“For a hundred years or more the world, our world, has been dying. And not one man, in these last hundred years or so, has been crazy enough to put a bomb up the asshole of creation and set it off. The world is rotting away, dying piecemeal. But it needs the coup de grace, it needs to be blown to smithereens. Not one of us is intact, and yet we have in us all the continents and the seas between the continents and the birds of the air. We are going to put it down ― the evolution of this world which has died but which has not been buried.”
~ Henry Miller, Tropic of Cancer
The tumultuous blogosphere is writhing, aghast from an assault of baleful tidings. No need for a compendium at Wit's End of all the horrible events that have recently transpired, a mounting catelog of disasters being shared across virtual space, with mixtures of terror and disbelief roiling those vanishingly small groups of people that pay attention to climate tipping points and incipient fascism. Probably everyone has already heard that the arctic is melting, and now even the scientists are embroiled in a pitched battle arguing over whether or not a methane explosion as a result is likely or even possible.
Then there is the silly research showing that as heat increases, people become more violent and wars are more likely. Really duh? - did they have to do a study to figure that out?
One story that caught my eye was the localized poof of black dust in Detroit which was filmed from across the river in Canada. It seems like the perfect microcosm of our headlong rush to obliterate as many lives as possible before we're annihilated ourselves, so here it is:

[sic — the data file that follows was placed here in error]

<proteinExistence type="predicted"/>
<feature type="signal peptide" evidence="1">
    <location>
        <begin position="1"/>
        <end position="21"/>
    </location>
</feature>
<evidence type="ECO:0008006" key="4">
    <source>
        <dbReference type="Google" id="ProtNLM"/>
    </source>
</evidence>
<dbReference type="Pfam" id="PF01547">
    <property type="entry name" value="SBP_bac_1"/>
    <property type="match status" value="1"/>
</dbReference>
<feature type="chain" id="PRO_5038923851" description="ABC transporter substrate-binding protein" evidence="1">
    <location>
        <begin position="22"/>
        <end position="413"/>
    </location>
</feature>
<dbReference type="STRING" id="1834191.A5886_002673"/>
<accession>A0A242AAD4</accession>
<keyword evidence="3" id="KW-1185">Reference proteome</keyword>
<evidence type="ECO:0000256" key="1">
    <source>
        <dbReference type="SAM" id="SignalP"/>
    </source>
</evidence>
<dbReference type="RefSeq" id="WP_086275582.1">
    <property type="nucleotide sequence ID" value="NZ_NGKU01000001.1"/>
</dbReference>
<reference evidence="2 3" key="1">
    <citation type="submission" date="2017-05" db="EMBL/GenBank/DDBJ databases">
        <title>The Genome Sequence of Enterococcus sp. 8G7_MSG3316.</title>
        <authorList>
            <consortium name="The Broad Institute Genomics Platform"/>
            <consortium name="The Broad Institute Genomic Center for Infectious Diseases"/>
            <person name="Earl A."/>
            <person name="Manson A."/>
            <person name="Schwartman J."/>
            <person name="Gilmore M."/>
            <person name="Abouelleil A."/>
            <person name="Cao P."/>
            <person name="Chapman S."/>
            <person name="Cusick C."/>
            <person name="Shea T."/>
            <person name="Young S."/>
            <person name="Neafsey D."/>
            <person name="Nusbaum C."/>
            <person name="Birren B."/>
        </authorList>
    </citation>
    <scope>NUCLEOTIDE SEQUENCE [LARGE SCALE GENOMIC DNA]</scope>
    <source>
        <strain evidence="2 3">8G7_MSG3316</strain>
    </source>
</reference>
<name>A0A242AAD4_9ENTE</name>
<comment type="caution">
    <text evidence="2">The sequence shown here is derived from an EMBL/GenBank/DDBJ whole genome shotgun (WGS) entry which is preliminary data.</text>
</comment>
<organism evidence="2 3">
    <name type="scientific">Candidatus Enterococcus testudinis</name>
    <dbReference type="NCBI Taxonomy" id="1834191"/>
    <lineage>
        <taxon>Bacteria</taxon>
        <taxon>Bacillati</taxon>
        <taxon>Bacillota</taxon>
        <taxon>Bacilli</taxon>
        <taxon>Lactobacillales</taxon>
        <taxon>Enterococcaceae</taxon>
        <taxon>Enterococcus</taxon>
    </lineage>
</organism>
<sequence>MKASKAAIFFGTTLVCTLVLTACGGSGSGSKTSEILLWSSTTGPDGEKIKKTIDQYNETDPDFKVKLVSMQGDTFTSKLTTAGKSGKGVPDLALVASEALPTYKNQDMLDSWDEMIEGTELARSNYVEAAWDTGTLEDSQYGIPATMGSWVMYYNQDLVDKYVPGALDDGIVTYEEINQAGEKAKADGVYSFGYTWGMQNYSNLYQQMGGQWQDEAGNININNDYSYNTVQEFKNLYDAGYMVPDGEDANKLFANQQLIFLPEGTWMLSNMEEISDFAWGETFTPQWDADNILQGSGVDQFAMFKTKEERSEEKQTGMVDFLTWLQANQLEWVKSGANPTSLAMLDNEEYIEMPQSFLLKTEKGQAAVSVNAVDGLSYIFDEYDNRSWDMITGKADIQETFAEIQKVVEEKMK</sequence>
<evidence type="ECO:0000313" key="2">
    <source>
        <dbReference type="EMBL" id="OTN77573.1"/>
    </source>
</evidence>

This example is special because, along with much else, it can be directly laid at the feet of those imperious and repugnant beasts among men, the Koch brothers. Huffington Post ran the following explanation of what happened, which is illustrated by some work by Eyepilot13. He is doing yeoman's duty in Illinois, capturing the relentless passage of trains tagged as carrying hazardous crude oil from the Bakken fields to Maryland with his impeccable photography. Check out his site for more sardonic documentation of our industrialized chug towards oblivion.
"We’ve been told that the pet coke dust issue is being contained, but here is firsthand evidence to the contrary," said Rep. Gary Peters (D-Mich.) in a statement responding to the video, which was filmed in Windsor, Ontario, just across the river from Detroit.
The pet coke pile is owned by Koch Carbon, an affiliate of Koch Industries that sells pet coke internationally. A spokesman for Detroit Bulk Storage, the company that Koch Carbon pays to store the product, confirmed to The Windsor Star that the black dust in the video came from the Detroit pile.
The spokesman said the pile is normally contained with epoxy, and that the video was filmed when the seal was broken on Saturday in order to load a ship. A Detroit oil refinery owned by Houston-based Marathon Oil has been producing the pet coke since November, following a $2.2 billion renovation that allowed it to process tar sands oil from Alberta province, in Canada. Pet coke is a byproduct of that process, and is sold (often to foreign countries) as a cheaper alternative to coal.
...Environmentalists point out that pet coke, while cheaper than some traditional fuel sources, is also dirtier. The carbon-based substance produces significantly more carbon dioxide when burned than coal does.
Koch Carbon is owned by billionaire brothers Charles and David Koch, who have donated vast sums of money to conservative causes. The largest pet coke trader in the world, Oxbow Corporation, is owned by Charles and David's brother, William Koch, according to the research and advocacy organization, Oil Change International.